const arr = [2, 4, 8, 16];
const mapped = arr.map(v => (v * v));
// mapped contains 4, 16, 64, 256

Your callback function actually receives three arguments—the value at the current position, the index of the current position, and the array that map() is being called upon.

[1, 2, 3].map((value, index, arr) => (value * value));

Mapping is useful when you need to iterate over an array, access each value, and then derive some new value from that iteration. The technique is also useful when working with UI frameworks such as React, where you can map over data to transform it into a DOM node:

const MyComponent = users => (
    users.map(user => (
        <div>
            <p>{user.Name}</p>
            <p>{user.Email}</p>
        </div>
    ))
);

Consider using map() whenever you need to perform some action on every element in an array, even if you’re not interested in the return value of your callback.

Filtering Arrays

Another common task is filtering an array to exclude certain elements. You might be inclined to create a new empty array and use a for loop to test elements in your original. A simpler approach would be to use JavaScript’s built-in filter() method.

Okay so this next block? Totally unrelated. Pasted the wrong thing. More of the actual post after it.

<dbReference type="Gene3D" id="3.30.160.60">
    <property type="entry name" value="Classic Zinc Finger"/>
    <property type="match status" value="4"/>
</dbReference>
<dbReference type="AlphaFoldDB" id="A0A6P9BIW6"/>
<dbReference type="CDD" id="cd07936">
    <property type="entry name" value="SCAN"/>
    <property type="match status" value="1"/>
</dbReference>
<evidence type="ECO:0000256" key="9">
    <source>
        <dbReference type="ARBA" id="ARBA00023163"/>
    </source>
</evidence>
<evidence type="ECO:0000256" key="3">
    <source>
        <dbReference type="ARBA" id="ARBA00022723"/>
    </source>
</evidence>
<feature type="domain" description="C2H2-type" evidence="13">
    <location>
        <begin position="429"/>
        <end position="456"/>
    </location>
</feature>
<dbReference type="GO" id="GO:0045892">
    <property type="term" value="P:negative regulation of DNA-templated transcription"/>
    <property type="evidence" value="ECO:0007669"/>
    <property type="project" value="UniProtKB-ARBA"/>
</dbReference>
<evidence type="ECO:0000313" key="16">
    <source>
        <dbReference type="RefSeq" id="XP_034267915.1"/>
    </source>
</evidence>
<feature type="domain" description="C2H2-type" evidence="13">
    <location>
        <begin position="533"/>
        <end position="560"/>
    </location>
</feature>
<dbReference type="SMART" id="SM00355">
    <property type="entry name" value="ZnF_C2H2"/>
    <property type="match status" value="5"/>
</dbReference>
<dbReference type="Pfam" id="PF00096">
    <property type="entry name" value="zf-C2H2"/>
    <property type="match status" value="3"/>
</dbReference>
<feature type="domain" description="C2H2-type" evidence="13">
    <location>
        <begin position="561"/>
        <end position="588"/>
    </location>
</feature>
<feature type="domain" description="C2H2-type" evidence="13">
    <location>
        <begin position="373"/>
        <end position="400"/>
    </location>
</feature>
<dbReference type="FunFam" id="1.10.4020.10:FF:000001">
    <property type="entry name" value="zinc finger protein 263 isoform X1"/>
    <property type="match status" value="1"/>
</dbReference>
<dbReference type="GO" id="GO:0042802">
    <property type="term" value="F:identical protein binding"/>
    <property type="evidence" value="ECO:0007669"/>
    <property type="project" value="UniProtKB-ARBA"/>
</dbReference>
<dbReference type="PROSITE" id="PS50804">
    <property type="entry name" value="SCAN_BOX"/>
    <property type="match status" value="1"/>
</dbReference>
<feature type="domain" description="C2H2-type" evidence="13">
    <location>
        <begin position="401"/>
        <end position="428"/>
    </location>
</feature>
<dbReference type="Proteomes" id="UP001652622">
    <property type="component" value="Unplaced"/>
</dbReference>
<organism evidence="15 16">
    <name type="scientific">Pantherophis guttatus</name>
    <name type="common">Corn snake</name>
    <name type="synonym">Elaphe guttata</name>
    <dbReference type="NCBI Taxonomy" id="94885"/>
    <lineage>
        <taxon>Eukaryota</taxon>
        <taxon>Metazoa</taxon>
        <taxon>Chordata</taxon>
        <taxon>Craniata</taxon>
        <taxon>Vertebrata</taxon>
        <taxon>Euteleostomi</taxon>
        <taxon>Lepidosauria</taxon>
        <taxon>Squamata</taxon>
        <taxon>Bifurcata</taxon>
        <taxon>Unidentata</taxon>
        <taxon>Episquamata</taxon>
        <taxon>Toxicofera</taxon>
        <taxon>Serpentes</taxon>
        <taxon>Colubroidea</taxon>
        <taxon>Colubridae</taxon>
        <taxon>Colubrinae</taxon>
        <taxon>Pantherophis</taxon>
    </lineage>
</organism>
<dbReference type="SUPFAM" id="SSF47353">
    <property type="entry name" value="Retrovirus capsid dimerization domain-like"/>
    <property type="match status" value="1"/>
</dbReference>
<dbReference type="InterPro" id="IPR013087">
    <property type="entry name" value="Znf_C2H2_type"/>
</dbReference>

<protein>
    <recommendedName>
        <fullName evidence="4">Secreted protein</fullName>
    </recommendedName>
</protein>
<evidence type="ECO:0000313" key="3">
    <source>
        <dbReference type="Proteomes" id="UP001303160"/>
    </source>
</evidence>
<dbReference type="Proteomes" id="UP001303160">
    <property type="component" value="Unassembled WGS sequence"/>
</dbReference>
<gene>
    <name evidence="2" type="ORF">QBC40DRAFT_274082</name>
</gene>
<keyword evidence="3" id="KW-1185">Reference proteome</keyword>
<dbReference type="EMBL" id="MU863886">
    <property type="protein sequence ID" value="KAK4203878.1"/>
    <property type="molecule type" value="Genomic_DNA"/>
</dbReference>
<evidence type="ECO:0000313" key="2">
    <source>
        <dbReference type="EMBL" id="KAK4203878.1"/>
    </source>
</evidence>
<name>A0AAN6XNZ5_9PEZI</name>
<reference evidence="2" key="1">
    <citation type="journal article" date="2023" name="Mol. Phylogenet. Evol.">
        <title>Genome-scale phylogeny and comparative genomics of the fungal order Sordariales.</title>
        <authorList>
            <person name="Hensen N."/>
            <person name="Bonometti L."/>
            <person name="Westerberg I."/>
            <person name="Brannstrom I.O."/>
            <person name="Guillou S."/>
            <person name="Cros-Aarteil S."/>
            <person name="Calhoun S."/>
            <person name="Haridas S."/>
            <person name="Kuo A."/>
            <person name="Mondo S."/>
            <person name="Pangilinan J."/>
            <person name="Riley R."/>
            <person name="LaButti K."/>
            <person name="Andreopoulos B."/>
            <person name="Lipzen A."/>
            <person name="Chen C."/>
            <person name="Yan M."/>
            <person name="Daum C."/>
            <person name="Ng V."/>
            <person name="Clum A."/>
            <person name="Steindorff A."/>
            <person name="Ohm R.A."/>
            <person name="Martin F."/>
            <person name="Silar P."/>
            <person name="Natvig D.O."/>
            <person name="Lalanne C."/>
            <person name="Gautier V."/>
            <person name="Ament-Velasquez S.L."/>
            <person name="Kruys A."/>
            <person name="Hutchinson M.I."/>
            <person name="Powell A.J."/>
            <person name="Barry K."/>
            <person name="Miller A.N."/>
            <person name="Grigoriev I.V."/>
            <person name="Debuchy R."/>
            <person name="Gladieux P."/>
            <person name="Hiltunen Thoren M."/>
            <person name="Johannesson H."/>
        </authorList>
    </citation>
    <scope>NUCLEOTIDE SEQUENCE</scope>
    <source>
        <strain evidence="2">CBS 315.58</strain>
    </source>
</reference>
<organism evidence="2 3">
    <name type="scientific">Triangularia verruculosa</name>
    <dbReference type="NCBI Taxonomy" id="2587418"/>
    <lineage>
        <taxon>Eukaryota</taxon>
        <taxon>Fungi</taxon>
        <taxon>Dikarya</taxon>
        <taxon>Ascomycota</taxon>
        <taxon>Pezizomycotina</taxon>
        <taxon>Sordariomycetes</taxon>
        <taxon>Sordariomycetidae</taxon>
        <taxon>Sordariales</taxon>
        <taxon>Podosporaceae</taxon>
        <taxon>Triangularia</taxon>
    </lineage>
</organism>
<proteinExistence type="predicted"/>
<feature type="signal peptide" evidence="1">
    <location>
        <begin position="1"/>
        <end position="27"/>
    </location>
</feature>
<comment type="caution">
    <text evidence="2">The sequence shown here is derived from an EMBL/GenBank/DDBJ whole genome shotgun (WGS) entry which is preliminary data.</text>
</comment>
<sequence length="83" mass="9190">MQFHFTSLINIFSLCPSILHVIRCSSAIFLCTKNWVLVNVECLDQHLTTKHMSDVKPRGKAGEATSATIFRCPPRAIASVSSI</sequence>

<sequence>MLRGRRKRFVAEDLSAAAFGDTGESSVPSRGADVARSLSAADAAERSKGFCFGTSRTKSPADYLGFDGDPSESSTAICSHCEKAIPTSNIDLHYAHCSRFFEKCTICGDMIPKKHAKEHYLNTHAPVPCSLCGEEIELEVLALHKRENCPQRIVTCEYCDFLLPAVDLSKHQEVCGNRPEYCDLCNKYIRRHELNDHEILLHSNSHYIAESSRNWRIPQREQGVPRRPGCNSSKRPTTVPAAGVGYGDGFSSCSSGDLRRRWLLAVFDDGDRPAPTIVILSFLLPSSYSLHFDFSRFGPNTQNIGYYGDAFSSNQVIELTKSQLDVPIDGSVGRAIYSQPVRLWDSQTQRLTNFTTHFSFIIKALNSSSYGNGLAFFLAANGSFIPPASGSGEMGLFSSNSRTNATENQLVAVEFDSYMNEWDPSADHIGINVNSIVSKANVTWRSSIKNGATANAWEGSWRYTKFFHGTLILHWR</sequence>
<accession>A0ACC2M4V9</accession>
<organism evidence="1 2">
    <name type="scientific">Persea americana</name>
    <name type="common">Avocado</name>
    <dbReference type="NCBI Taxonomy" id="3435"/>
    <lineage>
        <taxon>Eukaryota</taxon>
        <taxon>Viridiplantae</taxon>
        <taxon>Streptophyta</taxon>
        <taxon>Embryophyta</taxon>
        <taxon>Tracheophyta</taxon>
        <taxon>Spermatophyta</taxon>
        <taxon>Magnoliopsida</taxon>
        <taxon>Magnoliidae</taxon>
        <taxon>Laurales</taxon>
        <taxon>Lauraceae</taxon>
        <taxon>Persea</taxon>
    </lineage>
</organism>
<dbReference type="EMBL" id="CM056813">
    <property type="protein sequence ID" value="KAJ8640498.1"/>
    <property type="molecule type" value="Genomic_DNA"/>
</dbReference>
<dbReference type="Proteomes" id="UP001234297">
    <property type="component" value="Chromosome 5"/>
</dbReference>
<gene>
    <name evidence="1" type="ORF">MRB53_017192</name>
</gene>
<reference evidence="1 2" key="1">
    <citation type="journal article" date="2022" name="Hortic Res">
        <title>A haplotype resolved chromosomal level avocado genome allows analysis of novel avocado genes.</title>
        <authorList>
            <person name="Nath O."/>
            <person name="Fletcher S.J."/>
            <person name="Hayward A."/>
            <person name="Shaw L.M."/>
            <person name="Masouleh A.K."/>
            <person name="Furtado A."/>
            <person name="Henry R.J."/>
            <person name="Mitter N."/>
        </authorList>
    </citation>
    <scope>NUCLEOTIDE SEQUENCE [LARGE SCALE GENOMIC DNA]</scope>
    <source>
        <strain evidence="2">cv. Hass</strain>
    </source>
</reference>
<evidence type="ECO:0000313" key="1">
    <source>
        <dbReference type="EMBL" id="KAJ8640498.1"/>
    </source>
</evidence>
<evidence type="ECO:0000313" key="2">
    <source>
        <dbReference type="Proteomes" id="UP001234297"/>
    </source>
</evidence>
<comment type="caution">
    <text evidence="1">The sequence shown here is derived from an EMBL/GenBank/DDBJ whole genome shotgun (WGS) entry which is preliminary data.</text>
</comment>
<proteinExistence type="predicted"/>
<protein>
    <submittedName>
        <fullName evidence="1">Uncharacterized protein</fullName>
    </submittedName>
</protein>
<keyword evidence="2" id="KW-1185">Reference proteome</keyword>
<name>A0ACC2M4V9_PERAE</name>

Like map(), filter() takes a callback function that gets invoked on each iteration. The current value, index and array, are passed to the callback as parameters. The callback must return either true or false to indicate whether the current value should be included in the new filtered array.

const filtered = [1, 2, 3].filter(v => (v % 2 === 0));
// filtered is [2]

Using filter() makes filtering quick and concise. You don’t need to build a for loop and set up the new array yourself. The method always returns a new array and will not mutate the original.

Utility Methods

Here are a few other methods you may find useful.

  • Joining two arrays: Use the concat() method to join two arrays together. It will return a new array, with its argument appended to the array it was called on. ["a, "b", "c"].concat(["x", "y", "z"]) returns ["a", "b", "c", "x", "y", "z"].
  • Converting an array to a string: Use the join() method to combine an array’s values into a single string. You can specify the separator as the first parameter to the function. ["a", "b", "c"].join(" - ") will return a - b - c.